We can build stone walls so slowly across our lives that we don’t notice as we set each stone into place. That is, until we do. Until the wall blocks and limits us. Until the wall is seemingly impenetrable.
As a child, each day I said “I can’t do that” in my gym class, a small stone moved into place in front of me. Every time I bemoaned my awkwardness as my fate, every time I gave up on running because it was just too hard and I hated being short of breath. Stone by stone. As I started to accept that I wasn’t as good as everyone else. Every diet I went on and every diet I ended; every time I called myself a “cheater” for eating what I shouldn’t have; every time I said I was “bad.” That wall grew thick and high.
As an adult, I knew that others just couldn’t understand how bad my arthritis was. “Bone on bone,” I told people sadly. I accepted that I couldn’t get up from a chair without pulling myself by my arms, or bend my knees to pick something off the floor. As it got difficult to see past that thick wall ahead of me, I had to accept that I couldn’t get up off the floor by myself. Trips to tour college campuses with our sons were a haze of pain. Often, I simply waited while they took the tour. I was surrounded by that wall now. I was separated from the day-to-day little joys that made life worth living.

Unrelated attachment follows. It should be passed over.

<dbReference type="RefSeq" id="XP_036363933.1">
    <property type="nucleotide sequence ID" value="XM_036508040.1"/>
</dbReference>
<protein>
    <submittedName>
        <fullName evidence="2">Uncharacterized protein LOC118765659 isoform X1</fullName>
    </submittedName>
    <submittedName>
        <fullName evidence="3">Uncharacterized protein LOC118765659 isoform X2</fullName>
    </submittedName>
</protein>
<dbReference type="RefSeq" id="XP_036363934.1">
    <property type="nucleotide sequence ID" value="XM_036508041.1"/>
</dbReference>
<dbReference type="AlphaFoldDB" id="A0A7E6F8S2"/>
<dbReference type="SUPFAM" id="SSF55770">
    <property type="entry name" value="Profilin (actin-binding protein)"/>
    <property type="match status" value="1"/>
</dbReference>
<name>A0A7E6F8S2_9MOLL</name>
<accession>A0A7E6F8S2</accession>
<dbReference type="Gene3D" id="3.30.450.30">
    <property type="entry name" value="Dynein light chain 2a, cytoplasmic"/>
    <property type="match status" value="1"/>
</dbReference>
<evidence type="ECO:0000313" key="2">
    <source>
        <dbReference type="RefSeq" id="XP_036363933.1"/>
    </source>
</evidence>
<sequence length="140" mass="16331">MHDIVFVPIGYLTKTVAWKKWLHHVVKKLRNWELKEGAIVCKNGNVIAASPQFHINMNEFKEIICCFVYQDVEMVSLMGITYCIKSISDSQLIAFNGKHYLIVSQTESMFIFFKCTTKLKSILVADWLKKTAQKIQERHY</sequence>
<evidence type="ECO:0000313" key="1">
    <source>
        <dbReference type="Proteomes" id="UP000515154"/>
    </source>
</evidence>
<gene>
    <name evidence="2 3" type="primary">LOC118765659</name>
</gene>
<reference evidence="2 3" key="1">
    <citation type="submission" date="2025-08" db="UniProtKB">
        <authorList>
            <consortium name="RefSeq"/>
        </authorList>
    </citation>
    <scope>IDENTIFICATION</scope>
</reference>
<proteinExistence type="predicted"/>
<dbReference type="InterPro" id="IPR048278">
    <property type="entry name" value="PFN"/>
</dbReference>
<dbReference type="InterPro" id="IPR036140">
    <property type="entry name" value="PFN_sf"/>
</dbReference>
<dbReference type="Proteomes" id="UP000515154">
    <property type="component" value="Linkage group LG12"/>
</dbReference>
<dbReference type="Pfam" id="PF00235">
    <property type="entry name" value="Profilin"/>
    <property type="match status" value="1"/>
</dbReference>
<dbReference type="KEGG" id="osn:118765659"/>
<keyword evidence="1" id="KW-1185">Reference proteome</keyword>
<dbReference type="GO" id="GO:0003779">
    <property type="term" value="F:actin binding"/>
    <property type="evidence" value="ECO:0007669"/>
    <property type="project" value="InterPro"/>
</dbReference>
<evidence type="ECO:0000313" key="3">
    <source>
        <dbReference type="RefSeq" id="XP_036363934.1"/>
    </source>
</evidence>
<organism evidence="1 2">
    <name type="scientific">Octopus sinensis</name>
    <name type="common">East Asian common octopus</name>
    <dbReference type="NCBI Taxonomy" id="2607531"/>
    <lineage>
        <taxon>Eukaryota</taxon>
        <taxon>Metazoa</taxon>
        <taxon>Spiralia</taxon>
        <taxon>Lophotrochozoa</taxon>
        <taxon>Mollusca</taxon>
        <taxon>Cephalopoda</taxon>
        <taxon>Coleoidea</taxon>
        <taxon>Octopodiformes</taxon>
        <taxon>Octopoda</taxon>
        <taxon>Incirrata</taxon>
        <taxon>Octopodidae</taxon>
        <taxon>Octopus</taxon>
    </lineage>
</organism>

But. Change one thing, change everything. It’s all a matter of perspective. One thing changed, and those rocks started to tumble down from that impenetrable wall surrounding me. Of course, it has to be the right thing. The lodestone on which the other rocks lean to stay upright.
I know which rock was my lodestone. It was Dr. Joe saying to me that he didn’t understand why I was the only one who didn’t know how wonderful I was. He let me know I had value; that I wasn’t just a blob of fat taking up too much room on this planet. In saying that, he let me know I was worth making the effort.
Dr. Joe toppled the second stone just as skillfully. “There are new things to help you lose weight now. You can lose weight, Margie, and I can help.” Combine those two: I was worth it, and I could be successful.
It would be many months before enough stones toppled for me to decide to exercise. Longer still, before I started realizing that my pain was significantly diminishing. Years before I broke apart my poor self-image and refused to give in to my guilt and shame; before I started to like who I was. Before I could come to peace, and before I could embrace joy.
One stone made the rest tumble. Change the one right thing, and change everything.
What one thing will you change today?